How We Construct our Sense of Time from Memory and Cognition

THU 3, 10, 17 AND 24 NOV – 19:30 TO 21:30
Karl Dittrich Hall, Student Services Centre, Bonnefantenstraat 2

Vincent van de Ven, PhD
Associate Professor Perception and Cognitive Neuroscience, UM


Time fundamentally shapes and guides our actions and thoughts. Idioms such as ‘time flows (like a river)’, ‘time flies’ and ‘the arrow of time’ indicate that we view time as a continuous, objective ‘ruler’ to which we hold our experiences. However, humans are notoriously bad at judging durations. Further, how we perceive time differs between individuals and events. Time seems to speed up as we grow older, and slow down with boredom. Life-threatening experiences are remembered as having lasted longer than they actually did. Older generations now referring to ‘kids these days’ may forget that they were themselves the ‘kids those days’ in the eyes of even older generations. In this lecture series, I propose that time as we experience it is a mental construction from memory of past events and prediction of future outcomes. Time warps with the degree of surprise of an experience and perceived similarity between different current or past events. That is, time may be an illusion by which we interpret the association between events and how we wish to act in future events.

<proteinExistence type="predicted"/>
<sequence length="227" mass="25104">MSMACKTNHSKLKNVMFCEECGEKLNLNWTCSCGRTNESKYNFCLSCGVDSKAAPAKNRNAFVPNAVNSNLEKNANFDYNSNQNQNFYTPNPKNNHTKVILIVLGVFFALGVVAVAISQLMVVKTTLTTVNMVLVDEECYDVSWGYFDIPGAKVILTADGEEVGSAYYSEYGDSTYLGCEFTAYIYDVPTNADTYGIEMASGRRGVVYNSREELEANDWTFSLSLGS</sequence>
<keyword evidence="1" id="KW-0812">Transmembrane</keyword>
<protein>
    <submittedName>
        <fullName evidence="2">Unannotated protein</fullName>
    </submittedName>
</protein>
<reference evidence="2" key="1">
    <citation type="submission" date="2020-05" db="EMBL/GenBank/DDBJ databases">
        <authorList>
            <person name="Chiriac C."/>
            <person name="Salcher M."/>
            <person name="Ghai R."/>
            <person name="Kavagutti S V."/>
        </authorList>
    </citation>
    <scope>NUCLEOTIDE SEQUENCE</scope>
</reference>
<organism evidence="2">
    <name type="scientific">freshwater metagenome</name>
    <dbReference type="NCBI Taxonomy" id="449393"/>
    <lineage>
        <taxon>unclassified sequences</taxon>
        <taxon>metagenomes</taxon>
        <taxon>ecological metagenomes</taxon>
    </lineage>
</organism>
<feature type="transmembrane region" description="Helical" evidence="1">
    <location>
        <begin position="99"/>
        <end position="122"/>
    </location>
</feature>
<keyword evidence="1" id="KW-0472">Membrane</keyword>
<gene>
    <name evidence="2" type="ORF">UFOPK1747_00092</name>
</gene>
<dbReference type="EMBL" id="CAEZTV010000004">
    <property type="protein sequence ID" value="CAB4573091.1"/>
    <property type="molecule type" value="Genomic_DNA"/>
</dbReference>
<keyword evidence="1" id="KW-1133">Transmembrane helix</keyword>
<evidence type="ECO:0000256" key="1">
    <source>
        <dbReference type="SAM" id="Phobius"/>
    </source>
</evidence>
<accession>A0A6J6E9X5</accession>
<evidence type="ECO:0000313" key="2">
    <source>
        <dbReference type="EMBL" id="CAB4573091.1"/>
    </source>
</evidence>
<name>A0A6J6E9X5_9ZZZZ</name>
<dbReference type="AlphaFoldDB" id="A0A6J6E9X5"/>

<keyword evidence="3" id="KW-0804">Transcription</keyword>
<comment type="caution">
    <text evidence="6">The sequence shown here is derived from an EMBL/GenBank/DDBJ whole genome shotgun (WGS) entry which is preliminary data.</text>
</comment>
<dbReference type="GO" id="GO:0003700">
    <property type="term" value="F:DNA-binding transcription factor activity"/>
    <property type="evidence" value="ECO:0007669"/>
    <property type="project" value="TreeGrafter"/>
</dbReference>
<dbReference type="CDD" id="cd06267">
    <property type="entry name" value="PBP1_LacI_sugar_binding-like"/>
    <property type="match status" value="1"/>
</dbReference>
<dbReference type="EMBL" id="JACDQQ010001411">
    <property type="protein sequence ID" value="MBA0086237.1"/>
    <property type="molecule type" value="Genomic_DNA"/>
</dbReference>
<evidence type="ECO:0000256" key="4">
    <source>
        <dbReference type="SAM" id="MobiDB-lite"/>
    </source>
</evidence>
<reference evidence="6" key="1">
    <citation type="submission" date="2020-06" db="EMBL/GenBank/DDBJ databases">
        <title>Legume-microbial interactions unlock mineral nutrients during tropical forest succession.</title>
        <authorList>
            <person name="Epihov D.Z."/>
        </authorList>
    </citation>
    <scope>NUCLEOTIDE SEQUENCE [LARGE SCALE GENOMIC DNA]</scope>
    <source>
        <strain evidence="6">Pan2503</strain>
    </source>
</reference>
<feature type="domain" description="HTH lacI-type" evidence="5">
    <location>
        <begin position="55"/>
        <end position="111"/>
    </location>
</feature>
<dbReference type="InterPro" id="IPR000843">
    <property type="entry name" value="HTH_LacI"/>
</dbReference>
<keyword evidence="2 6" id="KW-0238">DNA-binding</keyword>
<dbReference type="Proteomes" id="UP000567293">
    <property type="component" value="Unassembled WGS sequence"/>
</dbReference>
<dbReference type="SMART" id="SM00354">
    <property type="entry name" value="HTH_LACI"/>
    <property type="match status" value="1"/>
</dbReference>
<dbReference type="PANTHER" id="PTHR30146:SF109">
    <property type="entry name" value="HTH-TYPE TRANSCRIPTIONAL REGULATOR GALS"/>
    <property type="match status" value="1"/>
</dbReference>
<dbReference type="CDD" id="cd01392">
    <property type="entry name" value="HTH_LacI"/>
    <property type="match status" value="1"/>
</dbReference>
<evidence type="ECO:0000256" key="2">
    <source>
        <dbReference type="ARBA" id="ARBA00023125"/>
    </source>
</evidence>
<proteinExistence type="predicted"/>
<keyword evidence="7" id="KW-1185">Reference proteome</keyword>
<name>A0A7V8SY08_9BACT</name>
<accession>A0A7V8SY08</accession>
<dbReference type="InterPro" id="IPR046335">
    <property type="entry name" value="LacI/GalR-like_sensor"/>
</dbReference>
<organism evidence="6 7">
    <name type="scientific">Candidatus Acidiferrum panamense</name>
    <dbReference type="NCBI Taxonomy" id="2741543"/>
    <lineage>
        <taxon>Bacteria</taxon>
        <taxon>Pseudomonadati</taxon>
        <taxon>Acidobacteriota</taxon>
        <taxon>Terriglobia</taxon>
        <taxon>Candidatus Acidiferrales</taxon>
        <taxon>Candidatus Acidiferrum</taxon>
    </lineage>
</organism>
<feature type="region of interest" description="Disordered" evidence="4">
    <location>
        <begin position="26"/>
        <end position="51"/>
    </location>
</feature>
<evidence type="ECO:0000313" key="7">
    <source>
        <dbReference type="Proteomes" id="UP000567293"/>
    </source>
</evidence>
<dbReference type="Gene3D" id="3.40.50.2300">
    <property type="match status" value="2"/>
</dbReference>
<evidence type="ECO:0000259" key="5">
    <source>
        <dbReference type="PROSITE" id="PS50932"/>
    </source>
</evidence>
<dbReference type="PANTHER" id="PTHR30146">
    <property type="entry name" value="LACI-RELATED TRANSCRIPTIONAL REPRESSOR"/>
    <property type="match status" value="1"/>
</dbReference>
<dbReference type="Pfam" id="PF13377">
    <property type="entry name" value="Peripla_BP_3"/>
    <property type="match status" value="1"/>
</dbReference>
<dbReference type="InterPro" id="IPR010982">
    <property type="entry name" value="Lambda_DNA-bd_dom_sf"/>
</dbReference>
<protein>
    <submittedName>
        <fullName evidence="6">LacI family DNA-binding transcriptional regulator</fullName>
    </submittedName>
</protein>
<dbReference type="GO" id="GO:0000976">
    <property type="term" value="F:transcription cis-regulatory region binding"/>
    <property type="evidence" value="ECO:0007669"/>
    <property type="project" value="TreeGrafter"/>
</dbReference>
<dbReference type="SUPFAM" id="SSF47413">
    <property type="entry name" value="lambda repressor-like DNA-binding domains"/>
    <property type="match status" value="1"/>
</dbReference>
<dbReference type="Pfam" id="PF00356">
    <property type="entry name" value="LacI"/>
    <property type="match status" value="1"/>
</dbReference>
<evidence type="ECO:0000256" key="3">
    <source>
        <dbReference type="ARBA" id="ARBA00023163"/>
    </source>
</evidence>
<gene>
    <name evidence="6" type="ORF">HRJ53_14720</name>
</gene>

The individual lectures
1. Perspectives of Time (3 Nov)
2. Bodily and Mental Clocks (10 Nov)
3. Remenber the Time (17 Nov)
The Illusion of Time (24 Nov)


03 November 2022

19:30 - 21:30

10 November 2022

19:30 - 21:30

17 November 2022

19:30 - 21:30

24 November 2022

19:30 - 21:30